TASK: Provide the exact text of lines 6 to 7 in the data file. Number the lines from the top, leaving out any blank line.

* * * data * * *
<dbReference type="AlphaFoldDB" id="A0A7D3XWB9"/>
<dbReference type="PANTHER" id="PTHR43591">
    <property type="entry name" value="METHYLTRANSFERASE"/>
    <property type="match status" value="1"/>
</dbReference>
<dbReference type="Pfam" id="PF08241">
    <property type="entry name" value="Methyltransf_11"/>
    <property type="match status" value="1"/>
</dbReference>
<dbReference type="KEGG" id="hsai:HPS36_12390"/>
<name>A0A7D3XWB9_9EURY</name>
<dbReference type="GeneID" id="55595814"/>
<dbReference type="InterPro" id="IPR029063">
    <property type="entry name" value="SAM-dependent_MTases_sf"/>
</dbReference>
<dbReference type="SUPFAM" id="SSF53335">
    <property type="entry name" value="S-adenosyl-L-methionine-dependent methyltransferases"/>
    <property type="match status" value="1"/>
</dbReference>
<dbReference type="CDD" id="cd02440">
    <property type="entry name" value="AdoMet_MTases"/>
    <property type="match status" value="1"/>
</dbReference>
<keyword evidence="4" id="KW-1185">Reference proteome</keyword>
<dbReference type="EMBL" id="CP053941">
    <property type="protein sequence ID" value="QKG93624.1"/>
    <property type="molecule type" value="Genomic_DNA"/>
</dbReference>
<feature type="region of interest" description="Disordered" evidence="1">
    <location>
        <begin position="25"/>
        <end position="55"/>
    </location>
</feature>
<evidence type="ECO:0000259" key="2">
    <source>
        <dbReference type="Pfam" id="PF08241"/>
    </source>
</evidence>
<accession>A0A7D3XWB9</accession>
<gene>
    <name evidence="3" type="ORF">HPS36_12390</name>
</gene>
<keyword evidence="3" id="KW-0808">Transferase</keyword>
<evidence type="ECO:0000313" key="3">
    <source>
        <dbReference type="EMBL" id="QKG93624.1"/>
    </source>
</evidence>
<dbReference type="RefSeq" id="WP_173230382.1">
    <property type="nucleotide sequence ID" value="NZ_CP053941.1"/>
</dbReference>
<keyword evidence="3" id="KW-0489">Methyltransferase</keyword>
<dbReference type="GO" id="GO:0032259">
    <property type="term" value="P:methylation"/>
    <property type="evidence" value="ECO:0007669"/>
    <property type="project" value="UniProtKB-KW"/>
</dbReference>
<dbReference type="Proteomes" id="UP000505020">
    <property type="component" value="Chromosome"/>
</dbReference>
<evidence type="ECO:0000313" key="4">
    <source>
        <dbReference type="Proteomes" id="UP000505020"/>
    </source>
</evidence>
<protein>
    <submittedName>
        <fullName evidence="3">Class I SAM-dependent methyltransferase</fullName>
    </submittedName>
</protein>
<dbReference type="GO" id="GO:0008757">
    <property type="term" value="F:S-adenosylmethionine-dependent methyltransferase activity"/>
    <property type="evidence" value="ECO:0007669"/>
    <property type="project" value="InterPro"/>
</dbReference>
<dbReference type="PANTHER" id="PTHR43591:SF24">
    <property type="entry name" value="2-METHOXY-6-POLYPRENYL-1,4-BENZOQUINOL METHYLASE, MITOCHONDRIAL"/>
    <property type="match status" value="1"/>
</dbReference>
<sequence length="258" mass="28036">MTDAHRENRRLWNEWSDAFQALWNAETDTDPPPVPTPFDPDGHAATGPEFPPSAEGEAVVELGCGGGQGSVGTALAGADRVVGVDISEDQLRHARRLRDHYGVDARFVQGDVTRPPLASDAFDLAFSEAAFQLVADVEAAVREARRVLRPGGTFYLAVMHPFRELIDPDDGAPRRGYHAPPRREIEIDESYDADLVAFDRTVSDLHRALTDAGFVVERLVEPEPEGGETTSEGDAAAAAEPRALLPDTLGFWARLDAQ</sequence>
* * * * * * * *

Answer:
<dbReference type="Pfam" id="PF08241">
    <property type="entry name" value="Methyltransf_11"/>